Pet Photography Tips: Working with Puppies
A puppy photo session is always a treat but it can be one of the trickier types of shoots a pet photographer takes on since the dogs are more difficult to keep still, focused and awake. Don’t worry! After quite a few years experience at this I have five sure-fire tips and bits of pet photography wisdom for dealing with really young animals that I’m happy to impart to anyone thinking about taking on this sort of project.
Some background: all the images here are from a pro bono shoot for one of my favorite S.F. Bay Area rescue groups: Pound Puppy Rescue. The nine German-shepherd mix puppies all came from a litter with a British Royals theme for the names — momma dog is Lizzie, of course! We shot down in Los Gatos where the puppies and Lizzie were fostered on a large, sprawling property.
I know I hate it when posts like this take forever to give you the info you want so I’ll cut to the chase with the basic pet photo tips first and then fill in the gaps with more details if you want them. So, without further adieu: here we go!
My Top 5 Pet Photography Tips for Puppy Sessions
FYI: A number of these will work for pretty much any dog or animal you photograph
- Always bring a helper (or two) to a puppy pet photo session
- Stay zen when photographing puppies (or any animal)
- Put little dogs up on or in something (or have someone hold them)
- Do multiple, short sessions before meal times
- Shoot before they eat
Pet Photography Tip #1: Bring Help
If you’re photographing dogs this young it’s really important for safety and sanity’s sake to have at least one other person there there to keep them contained and to make sure they don’t fall if they are in an elevated position. I’d actually recommend at least two people if you can swing it. One to keep an eye on the dogs while you’re shooting and the other to stand behind you or next to you to help keep their attention. If there are multiple dogs involved as there were on this shoot you’ll want to keep the rest of them in a safely enclosed area while you work.
Bonus Tip: make sure anyone there to help is not making noise or fast movements unless you’ve asked them to. It can distract your puppy subjects.
Pet Photo Tip #2: Stay Calm and Photograph Cute Puppies!
This next photography tip may seem overly obvious but it’s really important and not always easy to do. Photographing lots of small, fast-moving and completely untrained puppies can be frustrating. They rarely do anything you want them to and a lot of the commands you use on even a moderately trained dog simply don’t work. Tension can mount quickly if you’re simultaneously holding a camera or phone with one hand and trying to get their attention with the other and they’re not doing it. It’s ok if they aren’t. Getting tense and frustrated won’t help at all and, besides, you’ll miss out on cute, unplanned moments.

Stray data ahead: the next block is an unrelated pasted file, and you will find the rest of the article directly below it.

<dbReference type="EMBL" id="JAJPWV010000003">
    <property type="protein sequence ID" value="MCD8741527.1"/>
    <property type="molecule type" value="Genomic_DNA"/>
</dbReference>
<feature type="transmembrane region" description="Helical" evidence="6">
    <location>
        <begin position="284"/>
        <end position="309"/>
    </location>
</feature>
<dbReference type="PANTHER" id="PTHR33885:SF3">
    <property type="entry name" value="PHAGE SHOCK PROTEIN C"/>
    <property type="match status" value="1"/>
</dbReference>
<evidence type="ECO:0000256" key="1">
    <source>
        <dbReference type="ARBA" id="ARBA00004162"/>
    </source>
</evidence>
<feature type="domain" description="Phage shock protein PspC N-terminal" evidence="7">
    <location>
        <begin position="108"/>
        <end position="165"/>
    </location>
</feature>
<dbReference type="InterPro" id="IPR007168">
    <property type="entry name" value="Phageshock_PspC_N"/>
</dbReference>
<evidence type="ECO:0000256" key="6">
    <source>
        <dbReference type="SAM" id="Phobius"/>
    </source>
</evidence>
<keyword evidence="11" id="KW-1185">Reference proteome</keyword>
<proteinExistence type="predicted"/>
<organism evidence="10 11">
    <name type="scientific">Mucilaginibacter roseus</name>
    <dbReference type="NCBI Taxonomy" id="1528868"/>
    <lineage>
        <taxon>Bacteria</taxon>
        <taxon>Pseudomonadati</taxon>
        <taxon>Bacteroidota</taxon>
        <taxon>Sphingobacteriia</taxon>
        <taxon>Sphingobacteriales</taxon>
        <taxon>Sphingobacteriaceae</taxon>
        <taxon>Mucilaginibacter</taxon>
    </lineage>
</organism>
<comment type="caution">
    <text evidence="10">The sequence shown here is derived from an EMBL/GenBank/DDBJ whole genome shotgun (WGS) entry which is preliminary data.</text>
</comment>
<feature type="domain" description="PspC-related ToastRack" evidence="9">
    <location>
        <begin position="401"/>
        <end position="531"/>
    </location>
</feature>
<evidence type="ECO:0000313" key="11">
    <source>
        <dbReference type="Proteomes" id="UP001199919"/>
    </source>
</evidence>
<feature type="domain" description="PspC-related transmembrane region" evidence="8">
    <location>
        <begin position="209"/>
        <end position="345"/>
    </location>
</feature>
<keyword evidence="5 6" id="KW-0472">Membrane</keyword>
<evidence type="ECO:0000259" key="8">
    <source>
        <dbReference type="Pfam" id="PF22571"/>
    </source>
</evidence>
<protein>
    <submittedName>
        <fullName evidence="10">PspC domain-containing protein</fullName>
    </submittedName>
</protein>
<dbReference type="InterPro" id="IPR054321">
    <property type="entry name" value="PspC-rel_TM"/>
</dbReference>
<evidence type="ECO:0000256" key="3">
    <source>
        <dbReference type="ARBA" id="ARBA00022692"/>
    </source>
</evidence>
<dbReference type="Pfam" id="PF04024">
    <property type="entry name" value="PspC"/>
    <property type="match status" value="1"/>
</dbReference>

Puppy Photo Tip #3: Put them in Something, Up on Something or in Someone's Hands
When they’re awake puppies move. A lot. If you have a lot of space and clean, good-looking backgrounds this isn’t a problem but if you’re shooting against a backdrop or are in a small room it’s really tough. I recommend elevating them on something solid to keep them in one place. For this shoot we had a sturdy, wooden crate on top of a picnic table. This helps restrict movement and also gives a photographer more room and angle range to work since you can get below them or level with them easily.
That said: it’s really important to have another person standing by near them to make sure they don’t fall off. If you want to use the ground as a background you can also put them in a foldable puppy pen on grass or a nice wood floor and shoot down at them.
Lastly, you can have a volunteer hold them and capture that human, animal bond but make sure they’re not wearing a shirt that colored the same as the dogs or has a distracting pattern.
Pet Photo Tip #4: Multiple Short Sessions vs. One Long One
Puppies poop out quickly so it’s best to work with them in short bursts while they still have energy and more attention span. If you have multiple puppies to deal with limit your time with each one for each set up or pose and if they don’t respond switch to the next puppy and then come back to them. Sometimes they just need a little rest.
Pet Photo Tip #5: Shoot Before Mealtimes
The nine puppies we worked with were only four weeks old and still actively nursing so they needed to feed more frequently than a puppy you’d bring home at 12 weeks. Puppies tend to get very sleepy right after they feed so if you can swing it, I recommend working with them before they eat. Otherwise you may end up getting a lot more images of sleeping puppies than you intend to. In our case with 9 dogs there was enough talent so that some could feed off mom and take a quick nap while others were being photographed.
There were multiple folks from the rescue group there to lend a hand, moral support and, along with me, get their cuteness overdose for the week. I also want to thank Laura Cazalet from PPR for her fabulous behind-the-scenes shots.
I hope you’ve found these puppy-oriented pet photography tips helpful and I’d love to hear from you if you any feedback on mine or if you'd like to learn more about my pet photography sessions or work with shelters and rescue groups.